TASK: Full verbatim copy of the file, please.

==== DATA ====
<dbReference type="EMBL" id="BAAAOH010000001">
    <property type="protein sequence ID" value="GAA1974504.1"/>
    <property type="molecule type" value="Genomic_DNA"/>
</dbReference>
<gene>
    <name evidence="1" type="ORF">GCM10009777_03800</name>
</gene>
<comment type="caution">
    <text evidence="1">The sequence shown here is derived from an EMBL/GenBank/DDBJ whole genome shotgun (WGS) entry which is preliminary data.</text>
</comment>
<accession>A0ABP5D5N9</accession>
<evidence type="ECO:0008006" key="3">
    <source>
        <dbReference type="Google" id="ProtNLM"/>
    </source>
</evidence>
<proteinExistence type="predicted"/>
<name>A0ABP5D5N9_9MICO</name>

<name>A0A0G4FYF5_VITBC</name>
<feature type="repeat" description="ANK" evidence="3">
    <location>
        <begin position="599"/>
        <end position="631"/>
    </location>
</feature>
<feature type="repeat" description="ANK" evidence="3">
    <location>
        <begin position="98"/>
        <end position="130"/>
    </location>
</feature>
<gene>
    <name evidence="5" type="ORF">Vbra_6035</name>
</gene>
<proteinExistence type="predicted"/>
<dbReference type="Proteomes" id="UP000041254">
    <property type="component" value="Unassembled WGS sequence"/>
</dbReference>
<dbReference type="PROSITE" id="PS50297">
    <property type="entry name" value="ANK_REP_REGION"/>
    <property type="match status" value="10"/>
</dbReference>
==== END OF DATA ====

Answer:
<dbReference type="EMBL" id="BAAAOH010000001">
    <property type="protein sequence ID" value="GAA1974504.1"/>
    <property type="molecule type" value="Genomic_DNA"/>
</dbReference>
<gene>
    <name evidence="1" type="ORF">GCM10009777_03800</name>
</gene>
<comment type="caution">
    <text evidence="1">The sequence shown here is derived from an EMBL/GenBank/DDBJ whole genome shotgun (WGS) entry which is preliminary data.</text>
</comment>
<accession>A0ABP5D5N9</accession>
<evidence type="ECO:0008006" key="3">
    <source>
        <dbReference type="Google" id="ProtNLM"/>
    </source>
</evidence>
<proteinExistence type="predicted"/>
<name>A0ABP5D5N9_9MICO</name>

<name>A0A0G4FYF5_VITBC</name>
<feature type="repeat" description="ANK" evidence="3">
    <location>
        <begin position="599"/>
        <end position="631"/>
    </location>
</feature>
<feature type="repeat" description="ANK" evidence="3">
    <location>
        <begin position="98"/>
        <end position="130"/>
    </location>
</feature>
<gene>
    <name evidence="5" type="ORF">Vbra_6035</name>
</gene>
<proteinExistence type="predicted"/>
<dbReference type="Proteomes" id="UP000041254">
    <property type="component" value="Unassembled WGS sequence"/>
</dbReference>
<dbReference type="PROSITE" id="PS50297">
    <property type="entry name" value="ANK_REP_REGION"/>
    <property type="match status" value="10"/>
</dbReference>